until Abu Dhabi Autonomous Racing League


Why MotoGP’s long-awaited rule hinges on random checks for now

by Simon Patterson
4 min read

until Abu Dhabi Autonomous Racing League

MotoGP officials have clarified rules concerning the new tyre pressure monitoring system to The Race ahead of its implementation at the British Grand Prix this weekend, following confusion created by both the wording of MotoGP’s initial announcement and then comments from riders.

The system – and, subsequently, penalties for being outside the mandatory window – was initially set to be introduced at the second European round of the season back in May, but was delayed multiple times amid rider concern that being forced to run higher pressures would make things more dangerous rather than safer.

“When the pressure goes higher than the limit, [going] a bit higher is not a problem, but above that it starts to become very difficult to stop the bike,” said reigning world champion Pecco Bagnaia when asked by The Race about the system during Thursday’s press conference.

“If you want to go fast, you have to risk and you have to crash.

“If you are behind someone, you can clearly see it. My race in Jerez, I was close to the guys in front and I was letting them go for one or two laps to let the pressure go down then trying again to overtake. I was more or less always on the upper limit of the pressure. It won’t be easy.”


The announcement last week that the system would finally be introduced at Silverstone this weekend included the penalties attached to breaches of the rules – albeit these appear in a more watered down enforcement than originally planned.

“Following a request from the MotoGP technical director [Danny Aldridge], the FIM MotoGP stewards have confirmed that the system will now be enforced for both the sprint and the MotoGP grand prix race,” MotoGP wrote in its announcement.

“Technical infringements normally result in disqualification from the session or race, but as the system is new to the MotoGP class and it’s being brought in mid-season, the stewards have agreed a gradual penalty scale.”

That scale is as follows:

First offence: warning
Second offence: 3s penalty
Third offence: 6s penalty
Fourth offence: 12s penalty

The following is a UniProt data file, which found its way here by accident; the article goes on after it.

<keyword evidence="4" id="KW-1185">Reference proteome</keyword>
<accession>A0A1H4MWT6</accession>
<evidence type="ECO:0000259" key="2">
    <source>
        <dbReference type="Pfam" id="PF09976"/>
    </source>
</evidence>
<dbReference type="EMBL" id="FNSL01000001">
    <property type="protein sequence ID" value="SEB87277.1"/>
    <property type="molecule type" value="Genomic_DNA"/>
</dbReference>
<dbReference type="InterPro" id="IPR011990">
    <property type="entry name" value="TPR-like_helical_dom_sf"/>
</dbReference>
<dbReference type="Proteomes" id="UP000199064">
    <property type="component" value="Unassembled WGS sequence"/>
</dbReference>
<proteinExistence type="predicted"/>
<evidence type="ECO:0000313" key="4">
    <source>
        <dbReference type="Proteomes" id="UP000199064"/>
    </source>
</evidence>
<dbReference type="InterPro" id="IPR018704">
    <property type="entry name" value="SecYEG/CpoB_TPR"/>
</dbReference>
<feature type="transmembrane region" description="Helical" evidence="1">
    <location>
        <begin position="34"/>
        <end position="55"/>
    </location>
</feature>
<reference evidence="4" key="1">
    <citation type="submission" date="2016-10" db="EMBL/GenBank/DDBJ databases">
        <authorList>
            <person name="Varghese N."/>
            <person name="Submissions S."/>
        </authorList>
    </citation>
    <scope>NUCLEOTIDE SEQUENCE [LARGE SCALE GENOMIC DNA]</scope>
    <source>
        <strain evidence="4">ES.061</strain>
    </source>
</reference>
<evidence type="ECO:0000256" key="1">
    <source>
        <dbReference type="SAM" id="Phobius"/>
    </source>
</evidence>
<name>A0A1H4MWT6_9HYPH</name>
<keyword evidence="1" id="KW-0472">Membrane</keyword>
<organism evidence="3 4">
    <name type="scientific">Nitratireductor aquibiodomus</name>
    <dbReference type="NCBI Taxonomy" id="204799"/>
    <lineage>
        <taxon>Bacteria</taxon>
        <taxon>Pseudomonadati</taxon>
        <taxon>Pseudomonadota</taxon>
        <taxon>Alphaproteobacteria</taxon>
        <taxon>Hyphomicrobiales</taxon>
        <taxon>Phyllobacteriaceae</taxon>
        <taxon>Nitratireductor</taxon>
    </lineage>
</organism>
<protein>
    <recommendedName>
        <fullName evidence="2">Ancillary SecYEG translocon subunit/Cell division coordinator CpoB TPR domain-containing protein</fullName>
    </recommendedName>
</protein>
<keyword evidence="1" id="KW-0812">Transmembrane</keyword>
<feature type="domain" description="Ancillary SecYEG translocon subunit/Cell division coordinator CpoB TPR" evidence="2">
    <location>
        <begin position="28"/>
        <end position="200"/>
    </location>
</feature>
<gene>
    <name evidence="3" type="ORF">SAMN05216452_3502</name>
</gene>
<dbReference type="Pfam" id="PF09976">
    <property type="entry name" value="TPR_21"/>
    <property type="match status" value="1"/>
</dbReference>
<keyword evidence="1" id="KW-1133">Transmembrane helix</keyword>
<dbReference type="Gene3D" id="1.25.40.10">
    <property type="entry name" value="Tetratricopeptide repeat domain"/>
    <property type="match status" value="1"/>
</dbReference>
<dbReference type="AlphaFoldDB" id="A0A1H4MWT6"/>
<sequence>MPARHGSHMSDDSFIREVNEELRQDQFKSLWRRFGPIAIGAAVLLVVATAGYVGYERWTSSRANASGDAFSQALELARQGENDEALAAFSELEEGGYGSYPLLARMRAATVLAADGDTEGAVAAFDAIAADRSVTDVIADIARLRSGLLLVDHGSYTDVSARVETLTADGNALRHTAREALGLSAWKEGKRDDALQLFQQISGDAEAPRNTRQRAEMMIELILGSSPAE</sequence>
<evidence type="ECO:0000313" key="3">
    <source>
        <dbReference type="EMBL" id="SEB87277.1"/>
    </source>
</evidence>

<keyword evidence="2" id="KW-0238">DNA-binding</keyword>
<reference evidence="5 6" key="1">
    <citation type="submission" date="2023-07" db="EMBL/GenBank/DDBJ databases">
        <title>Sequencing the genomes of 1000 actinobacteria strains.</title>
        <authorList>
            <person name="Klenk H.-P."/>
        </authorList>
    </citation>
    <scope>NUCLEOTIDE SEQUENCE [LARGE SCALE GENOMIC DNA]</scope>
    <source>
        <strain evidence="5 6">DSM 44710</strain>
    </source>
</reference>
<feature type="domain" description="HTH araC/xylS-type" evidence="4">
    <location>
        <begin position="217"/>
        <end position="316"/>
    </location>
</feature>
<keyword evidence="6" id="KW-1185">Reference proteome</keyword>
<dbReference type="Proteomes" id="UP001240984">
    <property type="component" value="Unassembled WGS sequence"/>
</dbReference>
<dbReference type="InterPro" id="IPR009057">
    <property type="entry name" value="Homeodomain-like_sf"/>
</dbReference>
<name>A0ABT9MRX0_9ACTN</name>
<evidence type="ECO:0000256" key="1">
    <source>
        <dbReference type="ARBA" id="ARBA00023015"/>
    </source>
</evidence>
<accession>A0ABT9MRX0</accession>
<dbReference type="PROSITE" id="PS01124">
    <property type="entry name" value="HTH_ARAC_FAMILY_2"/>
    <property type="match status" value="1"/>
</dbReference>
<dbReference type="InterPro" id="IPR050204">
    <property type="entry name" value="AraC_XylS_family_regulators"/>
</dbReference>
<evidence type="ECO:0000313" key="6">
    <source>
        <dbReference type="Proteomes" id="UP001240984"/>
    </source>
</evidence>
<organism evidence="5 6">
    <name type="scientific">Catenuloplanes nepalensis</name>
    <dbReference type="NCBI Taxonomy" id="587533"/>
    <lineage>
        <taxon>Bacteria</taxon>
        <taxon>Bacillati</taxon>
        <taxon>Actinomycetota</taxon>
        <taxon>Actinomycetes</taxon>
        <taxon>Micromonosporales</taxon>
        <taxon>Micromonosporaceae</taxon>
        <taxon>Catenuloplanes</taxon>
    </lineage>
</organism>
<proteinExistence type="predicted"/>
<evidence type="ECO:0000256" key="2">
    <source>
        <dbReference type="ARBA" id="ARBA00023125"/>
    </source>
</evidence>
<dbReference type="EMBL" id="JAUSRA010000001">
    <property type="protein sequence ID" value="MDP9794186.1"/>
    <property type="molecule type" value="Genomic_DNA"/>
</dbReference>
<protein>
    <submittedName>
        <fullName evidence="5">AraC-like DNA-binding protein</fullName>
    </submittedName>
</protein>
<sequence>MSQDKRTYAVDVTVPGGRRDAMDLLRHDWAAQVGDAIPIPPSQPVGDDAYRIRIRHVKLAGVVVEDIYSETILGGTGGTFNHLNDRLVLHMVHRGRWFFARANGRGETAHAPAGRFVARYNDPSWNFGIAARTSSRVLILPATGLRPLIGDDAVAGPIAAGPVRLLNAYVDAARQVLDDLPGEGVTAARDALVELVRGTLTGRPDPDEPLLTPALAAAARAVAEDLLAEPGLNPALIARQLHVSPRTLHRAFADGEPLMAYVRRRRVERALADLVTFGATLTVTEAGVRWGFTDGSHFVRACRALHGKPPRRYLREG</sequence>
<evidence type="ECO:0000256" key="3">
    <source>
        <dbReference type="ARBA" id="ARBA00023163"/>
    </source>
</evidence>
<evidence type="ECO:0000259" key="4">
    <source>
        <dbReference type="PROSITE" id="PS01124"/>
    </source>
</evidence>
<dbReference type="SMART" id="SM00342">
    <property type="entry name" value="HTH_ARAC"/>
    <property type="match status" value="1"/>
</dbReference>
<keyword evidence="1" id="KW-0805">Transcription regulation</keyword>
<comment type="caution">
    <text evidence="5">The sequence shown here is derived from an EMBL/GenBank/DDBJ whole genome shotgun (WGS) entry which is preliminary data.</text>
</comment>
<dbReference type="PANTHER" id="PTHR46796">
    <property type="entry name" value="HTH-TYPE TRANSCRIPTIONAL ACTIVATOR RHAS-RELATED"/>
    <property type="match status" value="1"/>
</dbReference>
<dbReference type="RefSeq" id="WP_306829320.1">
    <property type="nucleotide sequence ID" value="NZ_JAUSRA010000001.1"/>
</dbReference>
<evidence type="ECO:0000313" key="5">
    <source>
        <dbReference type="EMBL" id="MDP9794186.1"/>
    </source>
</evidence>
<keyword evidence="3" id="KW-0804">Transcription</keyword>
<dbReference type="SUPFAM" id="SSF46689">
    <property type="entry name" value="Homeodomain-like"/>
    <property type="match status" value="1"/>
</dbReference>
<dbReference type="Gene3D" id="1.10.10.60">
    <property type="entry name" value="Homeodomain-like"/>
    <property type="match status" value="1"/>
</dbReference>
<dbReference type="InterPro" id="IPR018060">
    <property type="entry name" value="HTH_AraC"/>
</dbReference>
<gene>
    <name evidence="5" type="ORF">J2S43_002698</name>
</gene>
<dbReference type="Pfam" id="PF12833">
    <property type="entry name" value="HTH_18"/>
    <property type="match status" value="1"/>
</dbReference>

Rather than rely solely on the electronic tyre pressure monitoring system (TPMS) now required to be fitted to every MotoGP bike to provide real-time data, it will also be manually collected from certain bikes post-race and then backed up with accuracy checks on the sensors, according to information communicated to The Race by MotoGP director of technology Corrado Cecchinelli in a statement.

“The TPMS is used to measure the pressure for penalties,” he confirmed. “The parc ferme check is a preliminary check that is done to confirm that the sensors are working fine on the same machines that will be checked then with the TPMS.

“It is done to avoid an argument like, ‘OK the TPMS reads below minimum, but it’s the sensor [that is] wrong’. So it is a two-stage scrutineering process on the same machine: first the sensors are checked at the parc ferme, and then, once confirmed OK, the TPMS race readings of the same machines are considered for penalties.”

However, this process will not be applied to every bike on the grid every time – instead, only certain riders picked at Aldridge’s discretion will be checked post-race as the MotoGP technical stewards are still in the process of building up the capacity to fully monitor the whole grid, more than three months after the full system was originally set to become active.

“First the technical director checks the sensors at the parc ferme on the selected bikes,” the Cecchinelli statement added, “to confirm the sensors work. Then, once done, he uses the TPMS race data to scrutineer the pressure on the same machines.


“It’s not that some machines are checked at the parc ferme, and others via the TPMS: it’s two steps on the same randomly selected machines. The TPMS is used only after the sensors are checked so there is no case that a rider may be penalised according to the TPMS, but his sensors turn out to be wrong, because the TD [technical director] checks them in the first instance.

“This is the technical director’s capability at the moment. We are working on the live application to all, so that only non-compliant riders will be checked, but [this is] not ready yet.”

That only a portion of the grid will be checked for tyre pressure compliance in the early going was something described as “not 100 percent fair” by Gresini Ducati’s Alex Marquez.

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